Yeah, it was actually a scene that I don’t believe made it into the final cut. We shot a lot, but it was a scene at the very end — without spoiling too much, obviously— it was a scene at the very end after the emotional climax of the movie, and it’s a scene with my mother where I’m in the car with her and I fully break down. It’s a weight of something that didn’t work, and the unknowing of what comes next, and the recognition that I have to let all this shit go and move on and never have any sort of permanence, and all of that was really, really heavy.

It’s something heavy that legitimately every person with cystic fibrosis has to reconcile in any small or large amount. A lot of the emotional weight of the movie, at least acting-wise, came from recognising the logical gravity of cystic fibrosis. It is an incredible heavy, heavy illness, and it affects young people. It affects people who are going through, for the first time, feelings of lust and love and experimentation, and growth and coming into oneself and the solidifying of identity whilst simultaneously the encroaching mortality that is so frightening that terrifies all of us. When you juggle it like that it really was kind of a… In other words it was easy to get to the place that you needed to get to.

Did you know much about cystic fibrosis before you started preparing for the role? It’s a condition I was aware of but knew none of the details that were explained in the film like the crucial avoidance of passing bacteria between patients. Did you do much research? Did you speak with the CF community?
When I received the script, at a surface level I started research. I think cystic fibrosis is one of those illnesses that you hear about and that everyone has kind of heard about but doesn’t really know the true nature of. That was one of the goals of the film, to truly bring an awareness to an illness that for some reason doesn’t have a lot of coverage, or at least a lot of public knowledge. Obviously once we started doing the role I did a ton of research, and we had professionals and people who suffer from cystic fibrosis advising us every step of the way. From the specific details of certain treatments, to the most updated forms treatments, to how a person would react psychologically to certain types of treatment, to just every aspect of living with cystic fibrosis was covered to an extent that I believe has not really been covered before in film or television, with the goal of really trying to illuminate what it’s like.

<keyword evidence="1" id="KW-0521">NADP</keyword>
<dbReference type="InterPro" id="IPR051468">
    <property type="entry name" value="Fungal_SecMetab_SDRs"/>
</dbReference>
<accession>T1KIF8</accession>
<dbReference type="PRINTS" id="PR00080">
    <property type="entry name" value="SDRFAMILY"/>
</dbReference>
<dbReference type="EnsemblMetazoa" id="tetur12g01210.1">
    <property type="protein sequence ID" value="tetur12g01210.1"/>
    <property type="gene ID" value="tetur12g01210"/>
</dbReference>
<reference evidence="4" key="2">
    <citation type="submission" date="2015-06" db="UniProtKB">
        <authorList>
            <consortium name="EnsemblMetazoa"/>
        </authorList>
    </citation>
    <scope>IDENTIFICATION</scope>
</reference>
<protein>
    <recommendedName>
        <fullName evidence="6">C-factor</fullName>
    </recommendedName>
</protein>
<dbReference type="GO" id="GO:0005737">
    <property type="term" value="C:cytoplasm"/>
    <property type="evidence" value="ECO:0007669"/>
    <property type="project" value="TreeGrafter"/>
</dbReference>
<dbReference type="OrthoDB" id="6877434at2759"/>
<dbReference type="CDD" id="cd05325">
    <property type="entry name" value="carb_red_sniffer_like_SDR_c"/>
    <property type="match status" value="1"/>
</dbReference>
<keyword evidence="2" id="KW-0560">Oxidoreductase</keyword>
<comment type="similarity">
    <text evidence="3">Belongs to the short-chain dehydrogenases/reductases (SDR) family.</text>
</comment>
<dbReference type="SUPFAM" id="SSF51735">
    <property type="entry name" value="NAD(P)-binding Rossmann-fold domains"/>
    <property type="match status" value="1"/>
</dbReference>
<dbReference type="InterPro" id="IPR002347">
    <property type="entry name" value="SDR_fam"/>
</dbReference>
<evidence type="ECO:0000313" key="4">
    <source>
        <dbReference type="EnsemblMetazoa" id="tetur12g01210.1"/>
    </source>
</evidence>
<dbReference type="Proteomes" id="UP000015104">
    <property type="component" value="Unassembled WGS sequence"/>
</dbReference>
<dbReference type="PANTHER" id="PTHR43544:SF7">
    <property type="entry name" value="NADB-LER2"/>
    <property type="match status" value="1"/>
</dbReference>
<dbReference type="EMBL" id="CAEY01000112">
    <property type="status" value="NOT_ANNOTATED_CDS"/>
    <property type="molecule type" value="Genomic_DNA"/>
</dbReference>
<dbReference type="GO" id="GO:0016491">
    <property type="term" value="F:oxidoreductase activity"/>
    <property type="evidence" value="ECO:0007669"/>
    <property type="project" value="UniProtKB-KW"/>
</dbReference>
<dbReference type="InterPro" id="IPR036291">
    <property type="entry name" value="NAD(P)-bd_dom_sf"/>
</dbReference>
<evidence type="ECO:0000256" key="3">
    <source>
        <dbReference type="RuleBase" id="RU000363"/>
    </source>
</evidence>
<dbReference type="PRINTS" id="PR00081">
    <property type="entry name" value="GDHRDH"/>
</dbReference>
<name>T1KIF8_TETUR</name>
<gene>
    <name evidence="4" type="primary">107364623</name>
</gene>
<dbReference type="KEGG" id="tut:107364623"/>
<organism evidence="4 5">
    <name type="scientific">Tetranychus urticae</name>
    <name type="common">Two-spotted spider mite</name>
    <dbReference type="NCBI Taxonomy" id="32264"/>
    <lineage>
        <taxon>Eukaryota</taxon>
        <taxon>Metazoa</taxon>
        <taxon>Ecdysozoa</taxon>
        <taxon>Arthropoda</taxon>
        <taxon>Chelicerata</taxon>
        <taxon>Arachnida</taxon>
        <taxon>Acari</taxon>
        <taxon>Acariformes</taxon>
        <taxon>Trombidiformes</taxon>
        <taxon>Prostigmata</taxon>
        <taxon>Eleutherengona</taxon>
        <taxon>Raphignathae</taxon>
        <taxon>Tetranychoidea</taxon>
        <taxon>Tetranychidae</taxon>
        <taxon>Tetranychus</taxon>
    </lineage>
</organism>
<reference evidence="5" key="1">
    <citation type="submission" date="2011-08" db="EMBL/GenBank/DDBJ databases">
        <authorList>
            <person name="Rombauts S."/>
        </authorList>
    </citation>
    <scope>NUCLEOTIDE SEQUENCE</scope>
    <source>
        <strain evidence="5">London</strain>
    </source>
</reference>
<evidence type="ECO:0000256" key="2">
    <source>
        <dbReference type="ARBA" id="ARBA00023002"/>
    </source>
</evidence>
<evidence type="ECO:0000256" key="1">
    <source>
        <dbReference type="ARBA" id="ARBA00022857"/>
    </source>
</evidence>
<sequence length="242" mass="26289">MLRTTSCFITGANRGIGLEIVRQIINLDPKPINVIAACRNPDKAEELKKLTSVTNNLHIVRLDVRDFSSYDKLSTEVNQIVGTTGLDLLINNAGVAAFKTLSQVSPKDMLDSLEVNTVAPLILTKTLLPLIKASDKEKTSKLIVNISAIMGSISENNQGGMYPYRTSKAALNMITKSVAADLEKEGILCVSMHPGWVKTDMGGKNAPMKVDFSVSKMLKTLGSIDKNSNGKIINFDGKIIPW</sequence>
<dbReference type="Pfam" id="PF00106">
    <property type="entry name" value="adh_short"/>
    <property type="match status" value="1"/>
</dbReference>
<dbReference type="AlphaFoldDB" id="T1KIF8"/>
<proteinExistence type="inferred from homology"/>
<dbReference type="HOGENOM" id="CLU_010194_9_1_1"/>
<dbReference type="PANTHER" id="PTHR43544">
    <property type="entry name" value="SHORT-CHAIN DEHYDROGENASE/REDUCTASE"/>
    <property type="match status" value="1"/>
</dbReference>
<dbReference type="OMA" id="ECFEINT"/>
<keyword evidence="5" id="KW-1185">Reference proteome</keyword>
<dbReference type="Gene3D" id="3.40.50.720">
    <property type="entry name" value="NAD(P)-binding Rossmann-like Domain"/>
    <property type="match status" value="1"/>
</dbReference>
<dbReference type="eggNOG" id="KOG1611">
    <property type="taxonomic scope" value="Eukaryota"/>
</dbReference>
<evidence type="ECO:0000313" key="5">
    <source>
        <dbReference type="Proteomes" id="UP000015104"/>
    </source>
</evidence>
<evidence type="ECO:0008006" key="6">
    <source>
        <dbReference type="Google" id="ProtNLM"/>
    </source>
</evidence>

How do you hope it’ll be received by patients who have this illness?
I obviously hope it’s received well. The entertainment industry is one of those weird grey areas where we — the actors and the creative team — will try to put as much precedence on the accuracy of the portrayal as possible. That’s where we get our validation, you know, in other words, the currency of poetry is the acceptance of other poets. And the poets in this instance happen to be the patients of cystic fibrosis. The trailers have received a lot of positive attention from patients, there’s obviously going to be some trepidation, and dipping a toe into the water of feeling like we’re going to represent them correctly. I hope that the patients who watch this movie try to recognise that we have, within our finite set of rules, done the absolute best we could to represent exactly what it’s like. Then there’s also that duality at the end of the day where this is still a movie, and there’s a balance between hyper- accuracy and the nature of storytelling, which is going to exist within any kind of representation.